FDA Recommends Against Using Aspirin for Primary Prevention of Heart Attack or Stroke

Aspirin should not be used to prevent a first heart attack or stroke in patients with no history of cardiovascular disease, according to the U.S. Food and Drug Administration (FDA).

In statement released on May 5, the FDA said that its review of available data does not support the use of aspirin for primary prevention of a heart attack or stroke. Furthermore, the Agency pointed out that aspirin use is associated with "serious risks," including increased risk of bleeding in the stomach and brain.

"It's a useful statement to warn people that aspirin is not a blanket therapy," said Allen Taylor, MD, FACC, in a Bloomberg article covering the announcement. "It's not innocuous."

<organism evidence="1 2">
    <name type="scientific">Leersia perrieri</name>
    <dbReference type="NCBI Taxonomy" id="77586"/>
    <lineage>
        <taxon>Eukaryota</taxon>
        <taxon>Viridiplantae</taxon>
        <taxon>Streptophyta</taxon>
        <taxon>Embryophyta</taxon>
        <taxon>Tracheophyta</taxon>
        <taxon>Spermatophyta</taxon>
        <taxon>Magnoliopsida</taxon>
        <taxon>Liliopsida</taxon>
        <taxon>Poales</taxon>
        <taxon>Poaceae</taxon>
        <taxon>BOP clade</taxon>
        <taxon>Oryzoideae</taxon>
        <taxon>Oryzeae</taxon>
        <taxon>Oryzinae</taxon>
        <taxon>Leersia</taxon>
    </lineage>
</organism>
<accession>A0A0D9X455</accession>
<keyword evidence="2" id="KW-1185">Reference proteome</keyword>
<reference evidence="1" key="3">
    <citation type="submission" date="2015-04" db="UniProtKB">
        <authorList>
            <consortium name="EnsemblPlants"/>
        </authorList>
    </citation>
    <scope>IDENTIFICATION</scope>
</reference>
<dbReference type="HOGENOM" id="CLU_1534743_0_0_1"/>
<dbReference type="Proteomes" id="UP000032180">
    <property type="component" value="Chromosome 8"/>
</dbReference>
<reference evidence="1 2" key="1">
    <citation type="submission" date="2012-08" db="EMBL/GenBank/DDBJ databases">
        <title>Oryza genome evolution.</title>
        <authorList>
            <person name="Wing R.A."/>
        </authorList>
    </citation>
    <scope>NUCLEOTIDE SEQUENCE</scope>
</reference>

As for secondary prevention for people with cardiovascular disease or those who have had a previous heart attack or stroke, the available evidence continues to support aspirin use. "In patients who have had a cardiovascular event, the known benefits of aspirin for secondary prevention outweigh the risk of bleeding," noted the FDA.

This development highlights the importance of patients having one-on-one discussions with their health care providers regarding the best treatment options for their individual circumstances.

Clinical Topics: Prevention

Keywords: Aspirin, Brain, Hemorrhage, Myocardial Infarction, Primary Prevention, Secondary Prevention, Stomach, Stroke, United States Food and Drug Administration

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